Unlike many of his colleagues at Syngenta, Smith didn’t grow up on a farm. He was born in Texas, went to college and law school at Georgetown, and started his career as a litigation associate at a large firm. That role gave him wide exposure to a variety of cases in construction, IP, contracts, and other areas. As Smith progressed in his career, he assisted on some agriculture cases but grew frustrated as a junior-level associate with bigger aspirations.
“I wanted more collaboration and a greater strategic role over case strategy,” he recalls. He started looking to move in-house. When a rare litigation position opened at Syngenta, Smith seized the opportunity.
The transition helped Smith realize both of his goals. “Not only am I shaping strategy, but I also have an important role to play in a company that works to provide the safe and effective products that farmers want and the world needs,” he says.
He’s also collaborating more with other departments and across borders. Smith has volunteered to participate on various teams including one that analyzed costs and consequences associated with shutting down a production facility.
He also served as legal’s sole representative on the crop protection production and supply leadership team. The important group helps Syngenta get its products to its customers in the most efficient way possible. Smith handled legal matters including logistics and warehouse agreements, supply contracts with third-party vendors, and tolling agreements with manufacturers. He also offered insight on issues related to environmental remediation requirements and other key health and safety issues.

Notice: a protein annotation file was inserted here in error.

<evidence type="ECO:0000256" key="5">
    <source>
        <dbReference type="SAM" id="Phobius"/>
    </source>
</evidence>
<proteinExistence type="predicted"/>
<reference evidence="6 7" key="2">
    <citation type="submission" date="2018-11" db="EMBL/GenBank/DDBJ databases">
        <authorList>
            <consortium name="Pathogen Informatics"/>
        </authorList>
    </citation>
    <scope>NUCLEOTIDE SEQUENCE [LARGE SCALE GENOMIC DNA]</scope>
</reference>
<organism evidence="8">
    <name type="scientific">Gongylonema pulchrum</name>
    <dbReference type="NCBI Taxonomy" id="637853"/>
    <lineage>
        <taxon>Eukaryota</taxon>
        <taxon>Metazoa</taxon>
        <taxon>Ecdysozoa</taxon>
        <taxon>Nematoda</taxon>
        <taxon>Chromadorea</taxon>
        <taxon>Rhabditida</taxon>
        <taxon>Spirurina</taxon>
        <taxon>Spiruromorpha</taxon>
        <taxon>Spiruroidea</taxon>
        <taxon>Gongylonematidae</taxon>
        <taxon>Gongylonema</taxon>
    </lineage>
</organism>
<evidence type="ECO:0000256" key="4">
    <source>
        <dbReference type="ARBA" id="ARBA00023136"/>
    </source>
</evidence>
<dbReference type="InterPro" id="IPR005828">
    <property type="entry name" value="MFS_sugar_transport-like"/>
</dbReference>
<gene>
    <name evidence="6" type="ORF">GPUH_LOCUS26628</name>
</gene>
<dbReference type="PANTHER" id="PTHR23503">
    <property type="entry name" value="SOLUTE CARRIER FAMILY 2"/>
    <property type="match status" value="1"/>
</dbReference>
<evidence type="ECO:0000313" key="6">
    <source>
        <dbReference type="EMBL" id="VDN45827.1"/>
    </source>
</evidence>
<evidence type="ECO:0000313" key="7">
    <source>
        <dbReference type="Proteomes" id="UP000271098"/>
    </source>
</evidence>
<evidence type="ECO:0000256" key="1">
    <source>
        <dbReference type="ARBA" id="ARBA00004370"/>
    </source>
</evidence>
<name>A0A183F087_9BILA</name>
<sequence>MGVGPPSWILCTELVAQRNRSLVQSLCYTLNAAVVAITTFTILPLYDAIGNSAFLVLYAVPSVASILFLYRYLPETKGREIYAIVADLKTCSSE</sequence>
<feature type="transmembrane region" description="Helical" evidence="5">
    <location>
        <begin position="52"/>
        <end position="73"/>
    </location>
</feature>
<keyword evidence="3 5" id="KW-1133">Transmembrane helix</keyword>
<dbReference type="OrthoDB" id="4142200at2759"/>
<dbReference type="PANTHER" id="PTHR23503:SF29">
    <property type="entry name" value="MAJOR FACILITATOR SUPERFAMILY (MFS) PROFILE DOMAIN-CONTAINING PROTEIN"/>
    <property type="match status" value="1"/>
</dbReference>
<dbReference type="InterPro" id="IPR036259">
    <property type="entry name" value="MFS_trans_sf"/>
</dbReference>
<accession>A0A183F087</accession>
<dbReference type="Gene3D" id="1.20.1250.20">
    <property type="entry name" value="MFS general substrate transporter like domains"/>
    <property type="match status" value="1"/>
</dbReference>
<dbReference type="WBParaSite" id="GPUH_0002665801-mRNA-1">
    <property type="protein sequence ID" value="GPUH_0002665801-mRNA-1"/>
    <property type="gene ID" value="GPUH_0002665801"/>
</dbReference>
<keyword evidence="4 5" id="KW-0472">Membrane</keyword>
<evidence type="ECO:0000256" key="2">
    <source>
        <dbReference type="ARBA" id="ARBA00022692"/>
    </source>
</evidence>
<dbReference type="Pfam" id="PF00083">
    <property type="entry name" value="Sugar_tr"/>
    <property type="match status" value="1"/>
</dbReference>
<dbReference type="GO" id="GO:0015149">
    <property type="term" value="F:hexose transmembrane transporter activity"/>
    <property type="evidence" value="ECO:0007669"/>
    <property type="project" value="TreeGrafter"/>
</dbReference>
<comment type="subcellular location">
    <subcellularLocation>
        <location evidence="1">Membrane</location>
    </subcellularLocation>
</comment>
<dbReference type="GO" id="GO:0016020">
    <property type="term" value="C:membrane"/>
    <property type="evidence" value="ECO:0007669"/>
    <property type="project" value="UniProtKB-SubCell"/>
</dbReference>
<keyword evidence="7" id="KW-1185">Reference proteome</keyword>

“I want people to know that we’re a service function. We’re here to help the business achieve its goals and execute its plan.”
These activities add value and help build legal’s credibility. “I want people to know that we’re a service function. We’re here to help the business responsibly achieve its goals and execute its plan,” Smith says. As Syngenta enters the fast-growing biologicals market, leaders in marketing, product safety, and other key departments are coming to his team for ideas, advice, and input.
Syngenta is also increasing its commitment to sustainability and sharpening its focus on helping farmers mitigate the increasing impacts of climate change. The company hired a chief sustainability officer and is executing a “Good Growth Plan” to help lower agriculture’s carbon footprint and help farmers navigate extreme weather associated with climate change.
The company, the customer, the competitors, the crops, and the category are all changing. The job is unpredictable—but that’s one of the things Smith likes about his work. “No two days are the same, and I never know exactly what tomorrow will bring. It’s fun,” he says. “I have to stay sharp.”
There are indeed a lot of unknowns, but a few things are certain. The sun will rise, and farmers will plant their crops. Syngenta will produce the products that help those farmers feed the world, and Smith’s team will help protect the company as it grows.